2. Which ACC team will stand out as a possible 3rd banana?

Miami, Georgia Tech, and Virginia Tech all play in the Coastal Division—basically the “B-Side” of the ACC. Funny thing is—especially during FSU’s supposed down years—it has usually been the more tightly contested side. Since Florida State has returned to prominence, the members of this division have generally been non-existent as real adversaries.

With all three teams showing major vulnerabilities so far (even though GT technically has yet to lose) there are question marks about each squad’s viability as detractors to the Seminoles’ throne. The Tech teams face off against each other in an important divisional game, while the Hurricanes have a big test with the Cornhuskers in Lincoln. If one emerges later on to be the probable opponent for State in Charlotte, we may look back on this week’s set of games as the spark.

3. Is this the point at which the ‘Noles finally falter?

FSU is still the defending champs, no matter how close the Cowboys played them or what other team arguably “looks better” in their respective games so far this season. They still have a lightning-fast defense (despite losing former DC Jeremy Pruitt to UGA) and a powerful offensive line. But how much can they trust their Heisman Trophy winning quarterback?

By now, most in the sports realm are aware of Jameis Winston’s reported comments made on campus that prompted HC Jimbo Fisher to suspend him for the first half of their next game. By doing so, is FSU showing chinks in the armor of confidence in their two-sport star? And more importantly, will this move prove to be too costly to overcome against a foe seeking revenge for being embarassed the last time they met?

After three quarters, FSU had already smoked Clemson 41-7 in Death Valley last year. A gigantic top-5 conference matchup was decimated into nothing more than the typical Seminole spearing of an ACC wannabe. The motivation fueling entire off-season workout programs are games like this.

Assume the Tigers have the loss still engrained in their memories like it was yesterday, and will play spirited football in the first half because of it. If State cannot get the ball to Rashad Greene effectively, or come out flat/make untimely mistakes early against Clemson, it could be a long night of anxiety for fans of the champs.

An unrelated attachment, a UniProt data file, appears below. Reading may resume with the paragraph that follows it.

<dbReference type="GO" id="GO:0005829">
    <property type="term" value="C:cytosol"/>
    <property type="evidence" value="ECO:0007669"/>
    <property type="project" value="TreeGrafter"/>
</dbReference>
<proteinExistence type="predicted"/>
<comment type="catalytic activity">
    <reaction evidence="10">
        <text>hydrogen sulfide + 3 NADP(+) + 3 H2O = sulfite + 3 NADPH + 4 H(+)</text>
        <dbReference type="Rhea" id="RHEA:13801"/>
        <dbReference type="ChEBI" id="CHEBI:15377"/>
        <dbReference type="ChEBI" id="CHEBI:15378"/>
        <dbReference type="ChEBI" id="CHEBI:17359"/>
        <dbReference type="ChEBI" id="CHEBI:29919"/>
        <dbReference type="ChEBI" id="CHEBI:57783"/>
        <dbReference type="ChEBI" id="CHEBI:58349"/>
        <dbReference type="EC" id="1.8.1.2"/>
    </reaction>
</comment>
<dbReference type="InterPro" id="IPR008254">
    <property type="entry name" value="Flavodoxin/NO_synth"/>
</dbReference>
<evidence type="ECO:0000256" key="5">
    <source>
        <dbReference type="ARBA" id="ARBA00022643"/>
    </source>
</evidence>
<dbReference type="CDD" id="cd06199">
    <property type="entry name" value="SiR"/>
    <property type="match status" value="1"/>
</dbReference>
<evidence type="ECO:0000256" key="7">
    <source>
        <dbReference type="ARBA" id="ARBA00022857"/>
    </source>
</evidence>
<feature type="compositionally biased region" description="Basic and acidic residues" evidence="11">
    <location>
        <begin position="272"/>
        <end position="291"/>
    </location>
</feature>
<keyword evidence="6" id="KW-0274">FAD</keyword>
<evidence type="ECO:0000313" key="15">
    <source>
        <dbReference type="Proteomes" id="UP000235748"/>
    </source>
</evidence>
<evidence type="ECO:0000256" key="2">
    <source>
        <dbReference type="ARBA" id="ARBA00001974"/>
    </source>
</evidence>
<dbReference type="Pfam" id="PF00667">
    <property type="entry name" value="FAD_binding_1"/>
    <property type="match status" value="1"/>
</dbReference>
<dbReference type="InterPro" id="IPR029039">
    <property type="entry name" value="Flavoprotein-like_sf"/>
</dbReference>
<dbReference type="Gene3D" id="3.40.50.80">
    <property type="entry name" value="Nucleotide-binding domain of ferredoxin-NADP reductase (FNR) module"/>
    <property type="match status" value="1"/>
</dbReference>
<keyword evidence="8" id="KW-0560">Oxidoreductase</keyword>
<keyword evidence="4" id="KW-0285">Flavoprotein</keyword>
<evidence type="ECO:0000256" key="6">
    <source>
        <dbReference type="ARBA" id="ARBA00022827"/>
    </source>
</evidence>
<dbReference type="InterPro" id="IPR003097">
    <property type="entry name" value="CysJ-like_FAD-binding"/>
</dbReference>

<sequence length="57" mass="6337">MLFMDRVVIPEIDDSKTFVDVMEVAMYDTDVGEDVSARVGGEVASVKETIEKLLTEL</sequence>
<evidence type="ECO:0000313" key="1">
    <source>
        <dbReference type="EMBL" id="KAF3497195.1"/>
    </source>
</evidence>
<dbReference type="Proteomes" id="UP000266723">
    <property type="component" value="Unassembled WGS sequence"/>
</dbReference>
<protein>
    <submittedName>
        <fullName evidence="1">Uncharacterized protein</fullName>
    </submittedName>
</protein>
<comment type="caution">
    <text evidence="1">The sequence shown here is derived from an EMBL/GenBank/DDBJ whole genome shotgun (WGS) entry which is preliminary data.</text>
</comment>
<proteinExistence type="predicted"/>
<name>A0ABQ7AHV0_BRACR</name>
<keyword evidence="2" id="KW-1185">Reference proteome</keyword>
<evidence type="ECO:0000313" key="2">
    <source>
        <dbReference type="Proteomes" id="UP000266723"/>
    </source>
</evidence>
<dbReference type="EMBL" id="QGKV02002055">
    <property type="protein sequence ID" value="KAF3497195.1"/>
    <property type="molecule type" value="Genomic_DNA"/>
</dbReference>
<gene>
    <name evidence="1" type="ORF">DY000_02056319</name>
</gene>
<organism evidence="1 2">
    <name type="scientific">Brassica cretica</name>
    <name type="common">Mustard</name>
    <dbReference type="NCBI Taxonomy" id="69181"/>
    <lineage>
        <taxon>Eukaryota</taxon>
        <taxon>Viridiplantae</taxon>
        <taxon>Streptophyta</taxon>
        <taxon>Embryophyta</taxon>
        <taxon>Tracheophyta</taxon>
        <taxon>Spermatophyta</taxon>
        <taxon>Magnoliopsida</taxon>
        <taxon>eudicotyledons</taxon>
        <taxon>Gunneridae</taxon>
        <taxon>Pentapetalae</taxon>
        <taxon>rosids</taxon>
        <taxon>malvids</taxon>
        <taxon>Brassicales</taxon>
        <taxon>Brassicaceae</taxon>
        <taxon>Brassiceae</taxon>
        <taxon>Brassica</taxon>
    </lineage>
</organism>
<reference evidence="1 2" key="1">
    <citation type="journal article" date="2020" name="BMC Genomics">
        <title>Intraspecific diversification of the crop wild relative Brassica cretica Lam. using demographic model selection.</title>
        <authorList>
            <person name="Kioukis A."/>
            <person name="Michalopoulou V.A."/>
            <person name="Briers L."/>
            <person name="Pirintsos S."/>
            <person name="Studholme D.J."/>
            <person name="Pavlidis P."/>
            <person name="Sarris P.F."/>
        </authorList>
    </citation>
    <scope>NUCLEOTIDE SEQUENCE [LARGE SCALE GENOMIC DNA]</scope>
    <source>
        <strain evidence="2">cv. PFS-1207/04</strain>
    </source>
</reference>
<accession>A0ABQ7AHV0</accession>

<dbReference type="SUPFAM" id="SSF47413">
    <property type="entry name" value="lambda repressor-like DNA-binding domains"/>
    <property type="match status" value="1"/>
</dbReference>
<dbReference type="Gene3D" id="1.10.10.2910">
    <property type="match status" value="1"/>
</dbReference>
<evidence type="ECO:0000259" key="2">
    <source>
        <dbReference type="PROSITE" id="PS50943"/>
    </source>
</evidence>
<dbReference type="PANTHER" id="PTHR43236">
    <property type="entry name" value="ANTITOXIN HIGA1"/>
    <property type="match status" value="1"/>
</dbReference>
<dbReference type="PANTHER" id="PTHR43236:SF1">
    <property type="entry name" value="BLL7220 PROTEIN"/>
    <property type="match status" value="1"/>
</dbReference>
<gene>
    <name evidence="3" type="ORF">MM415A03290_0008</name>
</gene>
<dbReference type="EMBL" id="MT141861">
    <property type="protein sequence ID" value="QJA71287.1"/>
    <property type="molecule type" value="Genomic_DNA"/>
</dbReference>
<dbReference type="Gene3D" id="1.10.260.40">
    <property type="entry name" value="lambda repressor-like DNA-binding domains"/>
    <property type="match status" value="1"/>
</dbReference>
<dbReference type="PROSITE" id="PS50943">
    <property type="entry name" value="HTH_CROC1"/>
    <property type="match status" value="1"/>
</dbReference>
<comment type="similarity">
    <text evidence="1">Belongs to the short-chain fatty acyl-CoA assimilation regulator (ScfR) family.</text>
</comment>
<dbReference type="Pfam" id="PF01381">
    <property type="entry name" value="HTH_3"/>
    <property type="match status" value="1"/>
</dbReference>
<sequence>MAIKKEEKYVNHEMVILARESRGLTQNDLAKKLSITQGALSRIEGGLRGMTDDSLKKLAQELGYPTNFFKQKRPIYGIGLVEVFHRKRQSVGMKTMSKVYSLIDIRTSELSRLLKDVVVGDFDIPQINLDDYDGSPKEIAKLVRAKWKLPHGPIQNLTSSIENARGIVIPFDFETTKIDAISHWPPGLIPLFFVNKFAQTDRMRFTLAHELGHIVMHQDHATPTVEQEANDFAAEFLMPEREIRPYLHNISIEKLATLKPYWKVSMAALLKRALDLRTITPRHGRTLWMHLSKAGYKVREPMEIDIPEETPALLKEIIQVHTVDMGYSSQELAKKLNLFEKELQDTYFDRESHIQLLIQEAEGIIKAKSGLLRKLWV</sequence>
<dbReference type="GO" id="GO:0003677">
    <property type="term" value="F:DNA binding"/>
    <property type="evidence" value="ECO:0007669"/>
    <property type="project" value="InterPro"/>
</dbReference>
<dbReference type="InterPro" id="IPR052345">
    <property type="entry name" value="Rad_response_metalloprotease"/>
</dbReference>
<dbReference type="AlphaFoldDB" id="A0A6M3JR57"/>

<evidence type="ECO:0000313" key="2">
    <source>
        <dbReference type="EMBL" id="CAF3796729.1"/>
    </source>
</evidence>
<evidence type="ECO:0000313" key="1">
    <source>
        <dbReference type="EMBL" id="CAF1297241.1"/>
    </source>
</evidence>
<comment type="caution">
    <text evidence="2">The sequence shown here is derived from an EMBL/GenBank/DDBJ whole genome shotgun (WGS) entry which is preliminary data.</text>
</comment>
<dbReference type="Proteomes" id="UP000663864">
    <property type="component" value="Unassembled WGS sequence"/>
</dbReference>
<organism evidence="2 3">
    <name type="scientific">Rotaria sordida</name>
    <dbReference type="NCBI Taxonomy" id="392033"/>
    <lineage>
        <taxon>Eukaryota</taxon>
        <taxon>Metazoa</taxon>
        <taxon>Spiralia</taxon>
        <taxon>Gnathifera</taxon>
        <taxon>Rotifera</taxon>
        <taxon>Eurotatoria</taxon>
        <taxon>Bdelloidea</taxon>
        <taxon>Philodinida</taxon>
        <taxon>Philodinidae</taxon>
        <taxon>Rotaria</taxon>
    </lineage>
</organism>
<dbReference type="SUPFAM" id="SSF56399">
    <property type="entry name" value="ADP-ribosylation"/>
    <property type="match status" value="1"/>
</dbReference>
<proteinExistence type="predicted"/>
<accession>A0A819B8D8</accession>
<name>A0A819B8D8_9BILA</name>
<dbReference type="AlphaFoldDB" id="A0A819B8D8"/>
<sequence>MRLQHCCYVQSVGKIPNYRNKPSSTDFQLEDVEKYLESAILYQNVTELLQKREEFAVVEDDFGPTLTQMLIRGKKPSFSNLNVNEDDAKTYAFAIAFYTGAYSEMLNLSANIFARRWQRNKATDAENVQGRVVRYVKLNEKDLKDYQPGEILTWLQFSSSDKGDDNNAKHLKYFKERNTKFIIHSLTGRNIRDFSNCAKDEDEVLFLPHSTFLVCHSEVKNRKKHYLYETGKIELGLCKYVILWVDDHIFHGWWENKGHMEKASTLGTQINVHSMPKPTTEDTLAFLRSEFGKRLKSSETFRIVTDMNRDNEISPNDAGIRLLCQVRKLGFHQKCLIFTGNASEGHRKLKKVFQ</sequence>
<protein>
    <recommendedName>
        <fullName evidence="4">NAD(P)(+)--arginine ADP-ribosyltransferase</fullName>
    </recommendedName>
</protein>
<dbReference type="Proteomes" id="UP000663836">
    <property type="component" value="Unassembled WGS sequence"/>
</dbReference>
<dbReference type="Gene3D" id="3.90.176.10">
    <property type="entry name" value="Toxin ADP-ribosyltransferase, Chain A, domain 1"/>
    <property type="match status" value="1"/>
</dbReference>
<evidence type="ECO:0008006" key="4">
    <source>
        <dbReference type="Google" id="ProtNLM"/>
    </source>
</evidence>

This weekend of games should give us more clues as to who is primed to be a contender, and identify those that are merely pretenders in the College Football Playoff race. Expect out-of-the-blue upsets, closer games and even more fourth quarter drama, some of which may leave your favorite team scratching their head…

Featured Photo Credit: Joshua S. Kelly, USA TODAY Sports

Ariel Bedford is a writer for Scouts Alley. Follow him on Twitter @mpcmi.

Week 3 In Review: Big Ten, Big Wins, Big Fines

By Ariel Bedford

The still-fresh college football year’s third official weekend, besides one colossal top-ten clash, was more bark than actual bite. Here’s what we learned in Week 3:

1. This was the week that the athletic director scheduled your big-time school for a paid win

Dick Vitale’s signature phrase “Cupacke City, Baby!!!” couldn’t have been more fitting for many games on the ledger. Take this telling fact: There were tons of high-scoring matchups during Week 2, but no team scored over 70 points in a contest. There were five teams that did so this past week.

Even the Miami Hurricanes, who previously lost a tough conference road opener to Louisville, got some mojo back with a 41-7 drubbing of frequent FCS in-state opponent Florida A&M.

Quarterback Deshaun Watson #4 of the Clemson Tigers hurtles over free safety Mariel Cooper #20 of the South Carolina State Bulldogs on September 6, 2014 at Memorial Stadium in Clemson, South Carolina. (Photo by Mary Ann Chastain/Getty Images)
Quarterback Deshaun Watson #4 of the Clemson Tigers hurtles over free safety Mariel Cooper #20 of the South Carolina State Bulldogs on September 6, 2014 at Memorial Stadium in Clemson, South Carolina. (Photo by Mary Ann Chastain/Getty Images)


Clemson bounced back from their loss to Georgia with a 73-7 trouncing of South Carolina State University at home, which highlights a common trend of Power 5 Conference stalwarts sending large checks to smaller (often HBCU) FCS schools as compensation for literally being feasted upon.

While the funds are sorely needed for these colleges as a whole, for simply the sake of equal competition, the new formatting of FBS postseason play will likely diminish the amount of these types of games slated in the future.

2. The Big Ten got exposed

Michigan State falling to Oregon wasn’t great, but it wasn’t horrible, either. Purdue 17-Central Michigan 38, Notre Dame 31-Michigan 0, and Virginia Tech 35-Ohio State 21, however, were all nightmares for your grandfather’s favorite football conference.